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Charlotte Observer - Outgoing Chiquita CEO: Company Needs New Leader For Turnaround

Fernando Aguirre addresses students, faculty at Queens University in May, 2012. Photo: Julie Rose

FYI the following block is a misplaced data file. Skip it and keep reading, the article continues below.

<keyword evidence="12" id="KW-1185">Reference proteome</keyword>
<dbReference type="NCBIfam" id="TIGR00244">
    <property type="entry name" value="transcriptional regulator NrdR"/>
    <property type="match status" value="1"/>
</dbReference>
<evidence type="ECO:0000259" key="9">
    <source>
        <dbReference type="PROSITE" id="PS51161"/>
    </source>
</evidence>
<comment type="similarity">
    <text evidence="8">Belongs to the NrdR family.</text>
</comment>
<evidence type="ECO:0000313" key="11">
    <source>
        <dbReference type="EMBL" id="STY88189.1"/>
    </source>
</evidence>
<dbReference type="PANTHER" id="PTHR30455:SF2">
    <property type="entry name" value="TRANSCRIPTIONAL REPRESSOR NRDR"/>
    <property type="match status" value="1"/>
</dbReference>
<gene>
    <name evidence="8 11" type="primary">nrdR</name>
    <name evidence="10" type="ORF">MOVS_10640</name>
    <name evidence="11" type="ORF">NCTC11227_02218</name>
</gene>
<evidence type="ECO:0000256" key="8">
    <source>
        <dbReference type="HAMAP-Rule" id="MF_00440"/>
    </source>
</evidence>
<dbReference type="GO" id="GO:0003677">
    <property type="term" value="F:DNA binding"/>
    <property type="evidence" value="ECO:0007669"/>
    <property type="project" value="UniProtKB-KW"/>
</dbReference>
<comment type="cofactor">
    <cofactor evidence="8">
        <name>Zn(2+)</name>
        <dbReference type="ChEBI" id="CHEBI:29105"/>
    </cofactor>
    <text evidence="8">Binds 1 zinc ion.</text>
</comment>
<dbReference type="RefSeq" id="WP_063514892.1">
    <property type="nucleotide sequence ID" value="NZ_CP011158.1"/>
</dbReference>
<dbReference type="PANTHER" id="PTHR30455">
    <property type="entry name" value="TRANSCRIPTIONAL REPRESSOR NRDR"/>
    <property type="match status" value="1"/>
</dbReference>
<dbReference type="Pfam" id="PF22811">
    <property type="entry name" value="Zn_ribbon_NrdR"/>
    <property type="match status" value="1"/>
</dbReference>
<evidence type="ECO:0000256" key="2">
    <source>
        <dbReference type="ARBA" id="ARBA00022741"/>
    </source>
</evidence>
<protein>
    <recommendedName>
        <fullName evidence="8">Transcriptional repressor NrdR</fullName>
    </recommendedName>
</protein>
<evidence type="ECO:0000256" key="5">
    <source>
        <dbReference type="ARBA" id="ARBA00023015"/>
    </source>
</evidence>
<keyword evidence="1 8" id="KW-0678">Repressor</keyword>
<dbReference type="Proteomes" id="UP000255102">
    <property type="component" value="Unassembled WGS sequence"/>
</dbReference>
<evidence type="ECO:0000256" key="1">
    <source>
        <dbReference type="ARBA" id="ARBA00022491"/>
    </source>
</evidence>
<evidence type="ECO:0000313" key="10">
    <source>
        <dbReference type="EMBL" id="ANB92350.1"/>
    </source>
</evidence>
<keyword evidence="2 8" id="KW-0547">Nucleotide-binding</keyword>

Fernando Aguirre addresses students, faculty at Queens University in May, 2012. Photo: Julie Rose Chiquita Brands International, touted as a job-creation engine for Charlotte, now needs someone experienced at turning around troubled companies, outgoing CEO Fernando Aguirre said Wednesday. His comments to the Observer came a day after Chiquita announced it is seeking a new CEO and cutting $60 million worth of costs, including 15 employees at its new Charlotte headquarters. The company reported lackluster quarterly results Tuesday, as its European banana business and prepackaged salad business both fell. "We need to make sure we bring a leader with experience managing a turnaround situation," said Aguirre, 54. "If you talk to people who look at the stock price they'd say yes, this is a turnaround." The company's stock is off about 80 percent from its five-year high of $25.77 a share. Charlotte lured Chiquita, along with 400 jobs, from Cincinnati to uptown's NASCAR Plaza office tower last year with a package of state and local incentives that totals more than $22 million. That covered most of the company's moving costs, and Aguirre said the incentives were crucial to the company choosing Charlotte. The money is tied to job creation, and Chiquita must hit certain targets to get and keep all of the money. The headquarters must remain in Charlotte for 10 years, along with 90 percent of the 400 promised jobs. And the average salary for the Charlotte workforce must be more than $100,000. Aguirre, who is continuing as CEO until a replacement is found, told the Observer the company is still on track to meet its incentives goals. The company will have more than 300 workers here by the end of September, including 150 local hires. Charlotte will conduct an annual review of Chiquita to ensure it sticks to its incentives goals, said city spokeswoman Jamie Banks. Chiquita needs to have 153 employees in Charlotte by Dec. 31 to meet its first-year goals, she said. But the $60 million worth of cuts could have an impact on Charlotte beyond jobs, Aguirre indicated, such as the company cutting its travel budget and flying less through Charlotte Douglas International Airport. "We're looking to cut $60 million," he said. "That doesn't come from 300 jobs eliminated. The budget cuts amounting to those savings are pretty broad-based." Analysts generally praised the cost-cutting moves, as Chiquita looks to reverse several years of falling revenue and profits. Companywide, Chiquita is eliminating 310 jobs, mostly management positions, and cutting back sharply on research, product development and marketing. "Given the plunge in the shares ... and the rapid deterioration in earnings and the balance sheet, we believe aggressive action was required and arguably should have come sooner," wrote Heather Jones, an analyst with BB&T Capital Markets. "The company needs to move quickly to find a new CEO who can right the ship," wrote Kim Noland, an analyst for independent bond research agency Gimme Credit. With increased leverage and less liquidity, she forecast more trouble could be ahead. "The company has survived earnings volatility in the past but tightening bank covenants combined with a likely margin squeeze over the next few quarters doesn't bode well," she wrote. Shares of Chiquita closed up more than 6 percent Wednesday, at $5.62 a share. New skills for a new head News of Aguirre's planned departure came as a surprise to many. He led the company's move to transfer its headquarters from Cincinnati to Charlotte and was already becoming one of the city's most visible CEOs. He's noted for his use of Twitter, where he posts his thoughts on everything from his insomnia to new Chiquita products. Aguirre told the Observer that he called Charlotte Mayor Anthony Foxx and Gov. Bev Perdue's office to tell them minutes before the upcoming change was announced Tuesday. "My skill set and my background obviously point to having experience in branding and marketing, as I did before, that tied very well with the strategy the company set nine years ago," said Aguirre, who spent decades as a Procter & Gamble executive before being named to head Chiquita. "Now we see there's a need for a change in business model." The new CEO also will need experience cutting costs from a supply chain, Aguirre said, as well as experience managing low-margin commodity businesses. The board of directors is currently interviewing prospective candidates, Aguirre said. In 2005, under Aguirre, Chiquita bought salad company Fresh Express for $855 million in an attempt to diversify its products. But salad sales at the company have fallen, from $1.1 billion in 2009 to $953 million last year. In a conference call with analysts Tuesday, Aguirre and other executives repudiated much of his strategy - acquiring other companies, diversifying product lines, marketing new products. They pledged to cut research and development, not acquire other businesses and transform the company into a low-cost, high-volume business model. Aguirre defended his business decisions over his tenure. "Right now, I wouldn't change anything. The only thing I wish we could have done differently is, obviously, get better results," he said. Discussions about succession with his board started last year, Aguirre said. "I believe the diversification of the company at the time we did it was the absolutely right thing to do." Aguirre's transition agreement with the company specifies that he will remain employed as a consultant with Chiquita for 12 months after a new CEO is found, earning $40,000 a month. His employment agreement shows he could also be eligible for a $4.7 million severance payment. Aguirre and his wife purchased a $1.3 million homesite next to Quail Hollow Club's golf course, and they plan to build a home there. "We plan to stay here," he said. "I haven't thought really much about what I should do professionally. I have a few ideas. The first few weeks or months I'll try to spend more time with my family."